It’s a sad story.
But we must watch the tears we shed, for the end of this story still hasn’t been written.
The ink that’s drying on the page, though, tells a tale we all feared may come true.
As we opened the mailbag this week, we found a loyal reader asking us our thoughts on General Electric. With our time in the business and the many hours we spend studying such things… is the beaten-down stock one to buy?
We wish the answer were different.
But the truth is the company now boasts a market cap of just $70 billion. Little more than a decade ago, that figure was closer to $400 billion.
Back then, such a value made the behemoth maker of all things America the nation’s most valuable company.
Today, it’s far from the top.
On its 13-year decline from the peak of business success, it’s been pushed further down the leaderboard by a phone maker… a web retailer… a movie streamer… and even a seller of high-priced coffee.
As John Mellencamp wrote… Ain’t that America.
But don’t write off General Electric quite yet.
As its debt slips toward junk status and as it’s forced to shed its biggest businesses, it has a long way to go before it joins the ranks of Sears, Kodak and RadioShack.
There will be government meddling, corporate tweaking and investor shenanigans. They’ll keep the stock price pulsating and twitching just like a dying animal flipping and flopping as it clings to life.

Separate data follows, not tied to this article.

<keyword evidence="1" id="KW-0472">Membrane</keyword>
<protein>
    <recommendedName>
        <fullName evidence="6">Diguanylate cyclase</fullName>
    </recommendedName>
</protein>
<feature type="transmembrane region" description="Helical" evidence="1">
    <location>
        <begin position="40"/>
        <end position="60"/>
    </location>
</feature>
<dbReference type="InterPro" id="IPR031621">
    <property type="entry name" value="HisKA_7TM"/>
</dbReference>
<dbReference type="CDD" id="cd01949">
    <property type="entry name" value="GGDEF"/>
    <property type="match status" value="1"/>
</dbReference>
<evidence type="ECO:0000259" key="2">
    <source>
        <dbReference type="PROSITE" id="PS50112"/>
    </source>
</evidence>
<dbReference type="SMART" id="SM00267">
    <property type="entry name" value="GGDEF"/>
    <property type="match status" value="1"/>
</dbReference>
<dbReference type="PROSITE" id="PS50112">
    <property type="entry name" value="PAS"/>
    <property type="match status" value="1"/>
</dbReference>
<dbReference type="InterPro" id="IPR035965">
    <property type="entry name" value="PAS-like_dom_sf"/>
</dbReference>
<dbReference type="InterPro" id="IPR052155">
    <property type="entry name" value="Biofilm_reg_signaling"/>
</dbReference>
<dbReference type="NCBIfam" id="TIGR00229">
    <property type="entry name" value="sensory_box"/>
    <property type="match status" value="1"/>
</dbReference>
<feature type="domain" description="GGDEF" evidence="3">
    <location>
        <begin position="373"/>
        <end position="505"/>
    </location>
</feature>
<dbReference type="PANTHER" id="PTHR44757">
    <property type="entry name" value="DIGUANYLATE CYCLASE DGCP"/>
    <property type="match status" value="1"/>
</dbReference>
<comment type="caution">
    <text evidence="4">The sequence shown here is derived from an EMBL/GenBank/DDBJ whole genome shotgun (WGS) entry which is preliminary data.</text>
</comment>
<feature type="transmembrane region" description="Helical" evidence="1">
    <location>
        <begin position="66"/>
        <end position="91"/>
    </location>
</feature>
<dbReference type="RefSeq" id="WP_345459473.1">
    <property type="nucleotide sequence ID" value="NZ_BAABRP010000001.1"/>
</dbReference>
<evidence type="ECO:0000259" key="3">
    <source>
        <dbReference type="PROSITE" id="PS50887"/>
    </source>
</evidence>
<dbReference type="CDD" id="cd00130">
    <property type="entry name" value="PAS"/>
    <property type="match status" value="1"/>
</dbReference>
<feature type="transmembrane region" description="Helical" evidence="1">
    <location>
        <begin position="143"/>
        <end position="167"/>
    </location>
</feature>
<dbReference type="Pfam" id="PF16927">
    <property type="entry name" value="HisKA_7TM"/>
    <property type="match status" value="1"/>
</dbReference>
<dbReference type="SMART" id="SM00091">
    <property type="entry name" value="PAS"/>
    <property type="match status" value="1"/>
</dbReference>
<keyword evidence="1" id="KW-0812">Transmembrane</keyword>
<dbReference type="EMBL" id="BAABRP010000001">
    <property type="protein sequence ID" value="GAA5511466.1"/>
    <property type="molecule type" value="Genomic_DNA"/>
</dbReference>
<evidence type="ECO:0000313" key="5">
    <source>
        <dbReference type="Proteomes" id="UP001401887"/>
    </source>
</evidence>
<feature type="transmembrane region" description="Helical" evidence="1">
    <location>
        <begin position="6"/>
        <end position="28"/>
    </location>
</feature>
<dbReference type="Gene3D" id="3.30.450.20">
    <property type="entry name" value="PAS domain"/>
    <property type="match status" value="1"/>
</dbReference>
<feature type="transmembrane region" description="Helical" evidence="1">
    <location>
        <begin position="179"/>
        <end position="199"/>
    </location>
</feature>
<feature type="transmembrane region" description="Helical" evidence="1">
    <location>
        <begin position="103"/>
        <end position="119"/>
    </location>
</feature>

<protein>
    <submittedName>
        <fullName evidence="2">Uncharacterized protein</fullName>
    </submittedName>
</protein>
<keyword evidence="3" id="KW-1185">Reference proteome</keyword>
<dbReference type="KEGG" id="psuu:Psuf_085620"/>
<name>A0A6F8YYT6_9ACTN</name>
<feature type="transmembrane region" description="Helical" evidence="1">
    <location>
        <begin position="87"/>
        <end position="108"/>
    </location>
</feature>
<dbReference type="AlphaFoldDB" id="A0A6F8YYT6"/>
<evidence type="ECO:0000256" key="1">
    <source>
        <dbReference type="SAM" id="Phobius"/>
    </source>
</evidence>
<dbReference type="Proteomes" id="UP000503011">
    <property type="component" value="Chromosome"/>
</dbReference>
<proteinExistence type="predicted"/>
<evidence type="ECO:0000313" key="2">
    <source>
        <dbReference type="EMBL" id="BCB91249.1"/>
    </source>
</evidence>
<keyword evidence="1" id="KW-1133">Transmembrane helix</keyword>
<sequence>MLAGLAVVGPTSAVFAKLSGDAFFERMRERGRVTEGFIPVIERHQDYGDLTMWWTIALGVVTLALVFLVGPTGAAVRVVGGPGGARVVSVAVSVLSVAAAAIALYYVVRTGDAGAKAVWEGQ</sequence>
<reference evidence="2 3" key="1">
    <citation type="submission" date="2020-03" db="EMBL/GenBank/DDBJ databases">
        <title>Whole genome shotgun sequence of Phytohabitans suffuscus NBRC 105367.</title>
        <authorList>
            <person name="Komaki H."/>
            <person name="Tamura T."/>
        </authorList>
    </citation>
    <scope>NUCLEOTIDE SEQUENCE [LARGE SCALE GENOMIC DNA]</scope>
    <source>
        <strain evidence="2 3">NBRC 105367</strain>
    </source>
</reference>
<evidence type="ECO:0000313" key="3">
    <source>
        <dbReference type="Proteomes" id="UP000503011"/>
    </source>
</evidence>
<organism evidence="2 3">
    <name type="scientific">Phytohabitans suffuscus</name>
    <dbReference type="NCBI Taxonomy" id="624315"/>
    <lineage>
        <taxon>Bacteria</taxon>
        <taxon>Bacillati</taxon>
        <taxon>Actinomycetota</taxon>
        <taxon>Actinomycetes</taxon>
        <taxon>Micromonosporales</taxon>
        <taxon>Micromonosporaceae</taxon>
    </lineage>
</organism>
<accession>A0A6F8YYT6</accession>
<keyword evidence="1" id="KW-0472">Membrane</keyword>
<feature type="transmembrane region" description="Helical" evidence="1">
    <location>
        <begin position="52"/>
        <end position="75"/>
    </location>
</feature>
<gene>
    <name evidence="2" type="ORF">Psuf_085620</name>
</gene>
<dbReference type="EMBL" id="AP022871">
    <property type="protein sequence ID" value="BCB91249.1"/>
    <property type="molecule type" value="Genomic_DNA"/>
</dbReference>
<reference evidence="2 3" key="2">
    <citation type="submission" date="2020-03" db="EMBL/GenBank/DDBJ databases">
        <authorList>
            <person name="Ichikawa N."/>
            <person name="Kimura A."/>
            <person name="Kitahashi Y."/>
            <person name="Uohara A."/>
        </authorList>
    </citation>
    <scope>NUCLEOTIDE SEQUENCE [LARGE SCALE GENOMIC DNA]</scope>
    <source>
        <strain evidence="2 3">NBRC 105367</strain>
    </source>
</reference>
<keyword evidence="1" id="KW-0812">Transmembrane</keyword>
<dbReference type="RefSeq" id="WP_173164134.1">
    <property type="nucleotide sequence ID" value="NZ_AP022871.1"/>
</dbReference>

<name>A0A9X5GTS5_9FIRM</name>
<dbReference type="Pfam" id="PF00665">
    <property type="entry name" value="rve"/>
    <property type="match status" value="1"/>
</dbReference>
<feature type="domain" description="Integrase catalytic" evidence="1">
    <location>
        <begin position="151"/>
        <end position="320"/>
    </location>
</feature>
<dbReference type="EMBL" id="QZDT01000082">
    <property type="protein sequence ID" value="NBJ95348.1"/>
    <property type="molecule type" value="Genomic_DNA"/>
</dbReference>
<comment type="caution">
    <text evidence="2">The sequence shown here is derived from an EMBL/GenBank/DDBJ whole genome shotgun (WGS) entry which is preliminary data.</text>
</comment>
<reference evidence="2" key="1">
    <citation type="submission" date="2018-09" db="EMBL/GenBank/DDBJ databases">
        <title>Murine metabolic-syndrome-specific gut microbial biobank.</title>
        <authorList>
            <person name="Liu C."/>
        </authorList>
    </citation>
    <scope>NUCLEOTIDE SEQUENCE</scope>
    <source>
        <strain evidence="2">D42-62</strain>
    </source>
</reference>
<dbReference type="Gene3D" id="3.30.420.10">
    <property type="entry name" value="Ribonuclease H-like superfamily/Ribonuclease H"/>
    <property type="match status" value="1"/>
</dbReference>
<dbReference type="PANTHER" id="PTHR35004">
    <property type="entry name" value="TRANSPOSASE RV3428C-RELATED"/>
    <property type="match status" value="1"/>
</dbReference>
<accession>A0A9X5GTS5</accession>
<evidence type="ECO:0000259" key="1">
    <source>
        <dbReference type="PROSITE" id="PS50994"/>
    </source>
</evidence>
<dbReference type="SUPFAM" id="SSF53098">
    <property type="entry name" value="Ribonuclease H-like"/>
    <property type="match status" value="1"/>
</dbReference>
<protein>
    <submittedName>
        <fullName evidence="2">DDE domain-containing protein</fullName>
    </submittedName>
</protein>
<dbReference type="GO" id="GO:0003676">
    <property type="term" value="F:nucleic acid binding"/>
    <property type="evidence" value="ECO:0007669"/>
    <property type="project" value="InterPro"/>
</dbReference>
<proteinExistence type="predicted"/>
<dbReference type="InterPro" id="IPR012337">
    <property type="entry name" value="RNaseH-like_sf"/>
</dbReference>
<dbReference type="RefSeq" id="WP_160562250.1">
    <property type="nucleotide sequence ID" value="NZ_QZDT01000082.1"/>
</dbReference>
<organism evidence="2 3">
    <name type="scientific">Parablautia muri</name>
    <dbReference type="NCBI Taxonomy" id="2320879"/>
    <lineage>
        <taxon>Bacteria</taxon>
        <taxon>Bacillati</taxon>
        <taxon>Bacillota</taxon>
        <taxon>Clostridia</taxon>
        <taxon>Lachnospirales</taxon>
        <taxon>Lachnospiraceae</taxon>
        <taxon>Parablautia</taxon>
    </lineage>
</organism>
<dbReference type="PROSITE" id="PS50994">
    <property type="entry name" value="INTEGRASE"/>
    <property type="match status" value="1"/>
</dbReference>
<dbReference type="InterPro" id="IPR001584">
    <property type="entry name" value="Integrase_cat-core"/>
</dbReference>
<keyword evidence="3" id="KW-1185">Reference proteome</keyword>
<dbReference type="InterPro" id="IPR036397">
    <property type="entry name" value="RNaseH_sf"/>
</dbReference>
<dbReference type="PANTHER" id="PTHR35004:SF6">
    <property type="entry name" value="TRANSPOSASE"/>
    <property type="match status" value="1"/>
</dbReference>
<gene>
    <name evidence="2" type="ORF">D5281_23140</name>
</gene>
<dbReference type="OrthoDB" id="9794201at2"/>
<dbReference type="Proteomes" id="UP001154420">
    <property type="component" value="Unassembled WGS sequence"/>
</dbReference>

Oh sure, it may never get a generous gift from unwitting taxpayers as Amazon just did… but then again, the company made a career out of such things for decades.
Now it’s somebody else’s turn.
Like we said, it’s sad if we bother to stop and think about it.
But it’s better if we move on. We’ll probably just end up saying something we shouldn’t.
Believe What You Want
Here are some of the other hot topics in the mailbag this week.
Your recent comments about Meat Myths missed the boat. It is not the type of meat but how much that matters the most. The people who live the longest have been found and studied, and guess what? Their diets are plant-based with minimal meat, less than 6 oz. a week. They also practice a lot of the behaviors you espouse. Please read this book for more information: The Blue Zones Solution – Reader F.H.
We never dreamed our essay on Feel-Good Economics would draw so much attention. When we wrote of the myths surrounding the meat industry, we heard from all sides of the argument.
It causes cancer, some folks say.
You’re crazy, others said.
You’re looking at it all wrong, they cried.
You’re spot on, they cheered.
It confirmed what we wrote – there’s misinformation everywhere.
But F.H. has it right. The more meat we eat, the higher our chances of an early death. Science proves it.
To say we missed the boat, though… we beg to argue… and so would the scores of readers who took us to task for cautioning readers.
In fact, when we linked meat with cancer in the essay, one reader said it was “the most preposterous load of garbage ever stated.”
It proves that myths are tough to bust.
Humans believe what humans want.
But not all of them…